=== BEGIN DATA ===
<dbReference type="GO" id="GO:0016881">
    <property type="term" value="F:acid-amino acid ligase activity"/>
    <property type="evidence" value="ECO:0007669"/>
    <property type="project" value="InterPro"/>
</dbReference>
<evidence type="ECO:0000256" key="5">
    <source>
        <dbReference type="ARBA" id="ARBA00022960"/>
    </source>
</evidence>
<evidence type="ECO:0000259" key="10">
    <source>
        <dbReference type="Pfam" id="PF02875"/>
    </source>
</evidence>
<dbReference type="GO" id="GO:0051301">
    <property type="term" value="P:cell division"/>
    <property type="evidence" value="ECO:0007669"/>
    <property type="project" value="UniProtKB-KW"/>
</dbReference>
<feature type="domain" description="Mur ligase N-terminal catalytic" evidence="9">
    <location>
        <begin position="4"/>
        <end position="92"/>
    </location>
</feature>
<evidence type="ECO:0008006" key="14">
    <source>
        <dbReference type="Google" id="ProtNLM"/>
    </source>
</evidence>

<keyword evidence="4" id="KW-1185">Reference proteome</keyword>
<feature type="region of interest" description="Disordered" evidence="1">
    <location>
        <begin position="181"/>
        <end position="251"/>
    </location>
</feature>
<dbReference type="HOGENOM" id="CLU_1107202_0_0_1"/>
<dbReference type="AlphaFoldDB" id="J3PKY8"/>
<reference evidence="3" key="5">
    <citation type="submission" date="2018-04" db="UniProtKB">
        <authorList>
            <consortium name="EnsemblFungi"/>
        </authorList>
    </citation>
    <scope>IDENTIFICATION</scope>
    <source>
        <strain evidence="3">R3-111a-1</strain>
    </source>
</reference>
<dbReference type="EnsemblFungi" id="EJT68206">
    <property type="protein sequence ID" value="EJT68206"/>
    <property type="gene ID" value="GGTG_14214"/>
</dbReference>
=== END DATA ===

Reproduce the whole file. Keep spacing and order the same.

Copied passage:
<dbReference type="GO" id="GO:0016881">
    <property type="term" value="F:acid-amino acid ligase activity"/>
    <property type="evidence" value="ECO:0007669"/>
    <property type="project" value="InterPro"/>
</dbReference>
<evidence type="ECO:0000256" key="5">
    <source>
        <dbReference type="ARBA" id="ARBA00022960"/>
    </source>
</evidence>
<evidence type="ECO:0000259" key="10">
    <source>
        <dbReference type="Pfam" id="PF02875"/>
    </source>
</evidence>
<dbReference type="GO" id="GO:0051301">
    <property type="term" value="P:cell division"/>
    <property type="evidence" value="ECO:0007669"/>
    <property type="project" value="UniProtKB-KW"/>
</dbReference>
<feature type="domain" description="Mur ligase N-terminal catalytic" evidence="9">
    <location>
        <begin position="4"/>
        <end position="92"/>
    </location>
</feature>
<evidence type="ECO:0008006" key="14">
    <source>
        <dbReference type="Google" id="ProtNLM"/>
    </source>
</evidence>

<keyword evidence="4" id="KW-1185">Reference proteome</keyword>
<feature type="region of interest" description="Disordered" evidence="1">
    <location>
        <begin position="181"/>
        <end position="251"/>
    </location>
</feature>
<dbReference type="HOGENOM" id="CLU_1107202_0_0_1"/>
<dbReference type="AlphaFoldDB" id="J3PKY8"/>
<reference evidence="3" key="5">
    <citation type="submission" date="2018-04" db="UniProtKB">
        <authorList>
            <consortium name="EnsemblFungi"/>
        </authorList>
    </citation>
    <scope>IDENTIFICATION</scope>
    <source>
        <strain evidence="3">R3-111a-1</strain>
    </source>
</reference>
<dbReference type="EnsemblFungi" id="EJT68206">
    <property type="protein sequence ID" value="EJT68206"/>
    <property type="gene ID" value="GGTG_14214"/>
</dbReference>